When you think of the Southern California desert town Coachella, you probably imagine flowered headdresses, influencers taking selfies, and a music festival packed with the industry’s biggest stars. But beneath the glitz and glamour of the city’s annual festival, Coachella struggles with the same issues of poverty and inequality as other Golden State cities. And when it comes to the cannabis industry, a new state grant is set to enhance social equity in Coachella.
According to the Palm Springs Desert Sun, Coachella was one of 10 California municipal governments awarded a “local equity grant” from the state Bureau of Cannabis Control (BCC) aimed at encouraging and assisting ganjapreneurs who might otherwise be left out of the industry due to steep financial and regulatory barriers.
“The City of Coachella’s Cannabis Social Equity Program aims to provide financial and technical assistance to small business applicants from communities with high levels of poverty or a history of drug arrests,” Mayor Steven Hernandez said in a press release.
Coachella will be given $500,000 in funds “for commercial cannabis equity programs that focus on inclusion and support of persons and communities that were negatively or disproportionately impacted by cannabis criminalization.”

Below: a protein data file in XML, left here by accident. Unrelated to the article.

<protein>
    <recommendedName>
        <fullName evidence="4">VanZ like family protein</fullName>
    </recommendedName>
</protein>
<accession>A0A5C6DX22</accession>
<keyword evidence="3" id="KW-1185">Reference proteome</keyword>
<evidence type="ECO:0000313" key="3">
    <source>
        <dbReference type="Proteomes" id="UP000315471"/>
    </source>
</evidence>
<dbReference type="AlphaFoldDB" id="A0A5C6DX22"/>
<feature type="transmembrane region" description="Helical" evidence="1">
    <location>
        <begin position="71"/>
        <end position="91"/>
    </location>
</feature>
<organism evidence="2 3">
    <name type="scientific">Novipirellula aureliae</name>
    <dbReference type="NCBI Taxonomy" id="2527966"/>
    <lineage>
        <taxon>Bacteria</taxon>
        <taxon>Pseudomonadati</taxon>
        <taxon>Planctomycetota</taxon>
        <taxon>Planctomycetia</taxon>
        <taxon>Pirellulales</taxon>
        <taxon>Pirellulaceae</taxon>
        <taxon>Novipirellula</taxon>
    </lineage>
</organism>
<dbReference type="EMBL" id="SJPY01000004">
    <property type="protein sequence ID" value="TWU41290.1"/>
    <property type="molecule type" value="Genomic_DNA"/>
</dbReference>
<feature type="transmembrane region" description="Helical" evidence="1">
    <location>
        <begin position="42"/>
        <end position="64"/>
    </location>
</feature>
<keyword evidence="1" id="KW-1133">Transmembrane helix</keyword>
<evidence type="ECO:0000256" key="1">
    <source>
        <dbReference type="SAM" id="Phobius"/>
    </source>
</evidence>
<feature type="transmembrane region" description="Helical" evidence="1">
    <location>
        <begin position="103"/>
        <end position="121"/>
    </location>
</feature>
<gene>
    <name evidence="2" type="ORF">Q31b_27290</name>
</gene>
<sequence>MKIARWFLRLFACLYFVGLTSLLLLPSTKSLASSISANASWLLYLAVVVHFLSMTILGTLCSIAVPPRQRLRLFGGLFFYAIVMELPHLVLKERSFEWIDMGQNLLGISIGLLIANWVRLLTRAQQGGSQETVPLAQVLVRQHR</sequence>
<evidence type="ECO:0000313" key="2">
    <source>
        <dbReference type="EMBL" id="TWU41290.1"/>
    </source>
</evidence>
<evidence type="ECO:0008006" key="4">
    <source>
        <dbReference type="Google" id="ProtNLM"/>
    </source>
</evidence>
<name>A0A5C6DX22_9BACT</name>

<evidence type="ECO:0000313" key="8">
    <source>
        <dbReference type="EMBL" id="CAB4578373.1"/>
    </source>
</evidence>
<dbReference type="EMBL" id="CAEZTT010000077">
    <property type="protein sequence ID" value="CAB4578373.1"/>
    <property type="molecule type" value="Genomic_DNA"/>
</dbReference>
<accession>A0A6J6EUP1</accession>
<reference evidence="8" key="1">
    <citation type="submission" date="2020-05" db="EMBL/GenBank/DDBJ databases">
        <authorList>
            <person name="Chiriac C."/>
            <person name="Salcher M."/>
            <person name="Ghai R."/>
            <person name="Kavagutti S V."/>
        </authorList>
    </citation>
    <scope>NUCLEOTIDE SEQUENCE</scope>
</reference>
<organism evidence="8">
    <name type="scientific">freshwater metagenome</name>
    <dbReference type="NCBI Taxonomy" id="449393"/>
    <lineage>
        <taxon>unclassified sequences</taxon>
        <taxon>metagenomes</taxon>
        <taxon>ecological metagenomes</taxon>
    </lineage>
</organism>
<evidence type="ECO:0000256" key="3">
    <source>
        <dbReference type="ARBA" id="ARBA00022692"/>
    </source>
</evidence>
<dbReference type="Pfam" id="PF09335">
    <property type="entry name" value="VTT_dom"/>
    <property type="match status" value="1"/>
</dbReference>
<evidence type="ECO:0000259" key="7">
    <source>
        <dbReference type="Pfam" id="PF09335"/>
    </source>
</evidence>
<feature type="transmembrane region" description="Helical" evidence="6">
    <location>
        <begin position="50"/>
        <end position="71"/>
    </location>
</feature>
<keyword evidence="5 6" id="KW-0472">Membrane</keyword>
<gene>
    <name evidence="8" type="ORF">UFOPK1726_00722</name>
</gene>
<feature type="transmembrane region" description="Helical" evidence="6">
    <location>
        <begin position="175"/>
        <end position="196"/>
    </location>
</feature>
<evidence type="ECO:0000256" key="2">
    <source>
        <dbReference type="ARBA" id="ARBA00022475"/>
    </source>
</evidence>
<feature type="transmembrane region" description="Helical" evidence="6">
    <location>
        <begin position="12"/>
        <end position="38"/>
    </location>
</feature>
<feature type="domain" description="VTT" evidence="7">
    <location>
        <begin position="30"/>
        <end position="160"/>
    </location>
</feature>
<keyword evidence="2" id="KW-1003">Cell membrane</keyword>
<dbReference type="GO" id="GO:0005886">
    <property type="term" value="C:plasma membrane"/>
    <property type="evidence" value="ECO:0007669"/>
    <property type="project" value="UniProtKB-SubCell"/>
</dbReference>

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Whether through business loans, assistance with regulatory compliance and zoning regulations, or hands-on workforce development, Mayor Hernandez is confident that the grant can help address the industry’s racial and socio-economic issues.
“Since last year, the City Council has been really trying to think about how the little guy, as well as the person that has been criminalized because of the War on Drugs, can get into this flourishing industry," Mayor Hernandez said. "When the state looked at putting forward some dollars for social equity, we all jumped on this."
The funding provided to Coachella and the nine other municipalities who received the grant came from California’s Cannabis Equity Act of 2018.
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